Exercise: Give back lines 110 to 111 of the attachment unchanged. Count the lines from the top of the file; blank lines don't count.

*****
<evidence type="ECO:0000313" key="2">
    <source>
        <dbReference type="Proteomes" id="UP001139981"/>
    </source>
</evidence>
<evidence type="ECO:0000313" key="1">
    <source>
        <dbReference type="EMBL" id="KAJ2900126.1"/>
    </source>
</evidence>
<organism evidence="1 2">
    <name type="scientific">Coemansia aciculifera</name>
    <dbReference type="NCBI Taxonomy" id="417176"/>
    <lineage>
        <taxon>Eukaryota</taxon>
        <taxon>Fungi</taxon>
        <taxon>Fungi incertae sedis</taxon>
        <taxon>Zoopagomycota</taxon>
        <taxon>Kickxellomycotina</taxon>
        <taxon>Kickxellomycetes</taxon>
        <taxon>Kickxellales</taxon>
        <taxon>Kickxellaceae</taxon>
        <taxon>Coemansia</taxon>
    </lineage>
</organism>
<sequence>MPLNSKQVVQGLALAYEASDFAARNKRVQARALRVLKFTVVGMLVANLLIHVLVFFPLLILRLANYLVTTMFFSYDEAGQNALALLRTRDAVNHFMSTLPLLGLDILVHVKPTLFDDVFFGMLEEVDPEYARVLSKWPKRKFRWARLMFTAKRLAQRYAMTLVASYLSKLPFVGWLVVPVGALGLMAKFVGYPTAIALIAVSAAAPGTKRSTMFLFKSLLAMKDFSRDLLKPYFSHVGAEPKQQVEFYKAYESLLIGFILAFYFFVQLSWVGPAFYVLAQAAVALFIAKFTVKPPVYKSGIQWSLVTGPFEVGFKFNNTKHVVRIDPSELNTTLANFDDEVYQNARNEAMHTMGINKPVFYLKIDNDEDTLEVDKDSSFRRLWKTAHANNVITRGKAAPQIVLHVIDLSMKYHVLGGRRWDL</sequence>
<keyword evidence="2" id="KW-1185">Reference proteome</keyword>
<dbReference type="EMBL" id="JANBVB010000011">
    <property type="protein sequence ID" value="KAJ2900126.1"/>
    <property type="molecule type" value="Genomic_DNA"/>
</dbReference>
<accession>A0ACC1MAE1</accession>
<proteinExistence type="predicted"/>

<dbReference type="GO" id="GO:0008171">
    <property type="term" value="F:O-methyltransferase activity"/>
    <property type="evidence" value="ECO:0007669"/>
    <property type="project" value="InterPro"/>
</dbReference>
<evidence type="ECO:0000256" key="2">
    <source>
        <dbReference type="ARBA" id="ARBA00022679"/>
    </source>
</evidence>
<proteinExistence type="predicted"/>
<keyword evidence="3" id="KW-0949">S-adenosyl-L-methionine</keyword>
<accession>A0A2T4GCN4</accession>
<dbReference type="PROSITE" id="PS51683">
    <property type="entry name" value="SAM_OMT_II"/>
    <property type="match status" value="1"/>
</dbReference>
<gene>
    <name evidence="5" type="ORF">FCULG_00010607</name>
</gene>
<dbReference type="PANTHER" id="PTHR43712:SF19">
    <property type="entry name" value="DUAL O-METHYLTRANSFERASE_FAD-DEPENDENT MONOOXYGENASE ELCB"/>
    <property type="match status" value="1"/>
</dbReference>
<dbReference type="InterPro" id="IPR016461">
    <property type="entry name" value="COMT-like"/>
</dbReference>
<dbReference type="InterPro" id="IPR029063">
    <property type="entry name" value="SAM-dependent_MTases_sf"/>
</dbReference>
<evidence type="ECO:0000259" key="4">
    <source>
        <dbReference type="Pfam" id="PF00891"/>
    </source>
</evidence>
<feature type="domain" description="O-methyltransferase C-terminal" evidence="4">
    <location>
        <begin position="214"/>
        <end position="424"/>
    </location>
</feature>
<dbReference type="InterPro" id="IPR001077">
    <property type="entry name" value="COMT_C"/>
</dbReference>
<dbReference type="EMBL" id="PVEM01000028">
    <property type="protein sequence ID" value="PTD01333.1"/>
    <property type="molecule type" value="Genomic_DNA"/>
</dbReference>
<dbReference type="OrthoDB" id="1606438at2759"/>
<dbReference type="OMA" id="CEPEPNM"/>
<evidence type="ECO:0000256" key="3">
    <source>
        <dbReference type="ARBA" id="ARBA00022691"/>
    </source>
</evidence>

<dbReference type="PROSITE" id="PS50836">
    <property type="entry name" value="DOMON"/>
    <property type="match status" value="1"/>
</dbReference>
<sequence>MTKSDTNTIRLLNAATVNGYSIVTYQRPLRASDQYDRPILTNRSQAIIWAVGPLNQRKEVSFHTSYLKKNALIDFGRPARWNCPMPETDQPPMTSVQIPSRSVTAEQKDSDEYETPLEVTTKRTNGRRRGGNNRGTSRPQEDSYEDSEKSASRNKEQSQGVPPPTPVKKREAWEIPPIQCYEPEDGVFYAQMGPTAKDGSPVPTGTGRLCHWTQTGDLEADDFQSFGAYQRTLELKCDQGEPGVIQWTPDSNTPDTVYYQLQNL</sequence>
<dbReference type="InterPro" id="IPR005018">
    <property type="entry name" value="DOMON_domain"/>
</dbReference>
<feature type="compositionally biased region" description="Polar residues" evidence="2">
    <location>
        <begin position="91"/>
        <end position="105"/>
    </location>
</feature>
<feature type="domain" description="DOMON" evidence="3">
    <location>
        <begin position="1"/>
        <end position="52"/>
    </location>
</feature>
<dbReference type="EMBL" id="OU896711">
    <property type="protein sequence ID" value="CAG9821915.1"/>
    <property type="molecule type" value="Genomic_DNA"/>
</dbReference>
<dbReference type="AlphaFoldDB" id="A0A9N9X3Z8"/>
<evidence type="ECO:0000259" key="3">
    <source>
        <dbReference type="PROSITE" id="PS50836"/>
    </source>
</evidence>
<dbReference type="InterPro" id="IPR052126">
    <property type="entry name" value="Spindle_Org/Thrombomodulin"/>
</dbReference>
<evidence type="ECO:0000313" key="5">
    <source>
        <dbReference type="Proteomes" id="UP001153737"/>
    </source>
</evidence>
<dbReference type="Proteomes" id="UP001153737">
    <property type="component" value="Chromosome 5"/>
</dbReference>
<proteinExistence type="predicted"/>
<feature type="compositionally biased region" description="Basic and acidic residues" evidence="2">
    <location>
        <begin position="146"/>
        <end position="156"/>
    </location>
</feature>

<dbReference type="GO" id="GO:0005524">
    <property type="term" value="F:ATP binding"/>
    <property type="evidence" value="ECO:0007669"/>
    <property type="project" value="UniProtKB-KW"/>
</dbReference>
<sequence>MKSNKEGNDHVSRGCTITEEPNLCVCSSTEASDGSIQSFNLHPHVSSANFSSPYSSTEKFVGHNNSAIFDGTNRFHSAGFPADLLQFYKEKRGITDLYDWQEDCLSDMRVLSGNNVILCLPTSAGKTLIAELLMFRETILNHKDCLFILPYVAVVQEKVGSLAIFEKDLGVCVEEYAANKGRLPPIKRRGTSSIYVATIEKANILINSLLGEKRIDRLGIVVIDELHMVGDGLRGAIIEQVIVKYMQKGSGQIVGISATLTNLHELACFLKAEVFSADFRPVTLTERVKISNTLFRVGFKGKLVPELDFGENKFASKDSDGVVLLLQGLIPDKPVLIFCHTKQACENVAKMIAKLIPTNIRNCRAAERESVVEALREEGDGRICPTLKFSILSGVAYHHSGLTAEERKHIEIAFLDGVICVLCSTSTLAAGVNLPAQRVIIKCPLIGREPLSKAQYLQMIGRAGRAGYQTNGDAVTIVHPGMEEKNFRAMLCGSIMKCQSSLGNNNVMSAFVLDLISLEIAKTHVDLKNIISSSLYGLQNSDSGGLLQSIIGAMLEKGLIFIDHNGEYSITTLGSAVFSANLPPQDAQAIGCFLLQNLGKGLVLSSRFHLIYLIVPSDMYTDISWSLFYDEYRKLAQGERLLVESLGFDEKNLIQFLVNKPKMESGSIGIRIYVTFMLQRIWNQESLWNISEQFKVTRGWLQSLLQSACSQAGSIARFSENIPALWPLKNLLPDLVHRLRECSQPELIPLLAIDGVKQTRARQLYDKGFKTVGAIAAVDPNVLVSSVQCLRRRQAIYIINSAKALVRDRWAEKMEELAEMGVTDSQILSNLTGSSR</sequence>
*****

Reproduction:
    <property type="protein sequence ID" value="CAG9821915.1"/>
    <property type="molecule type" value="Genomic_DNA"/>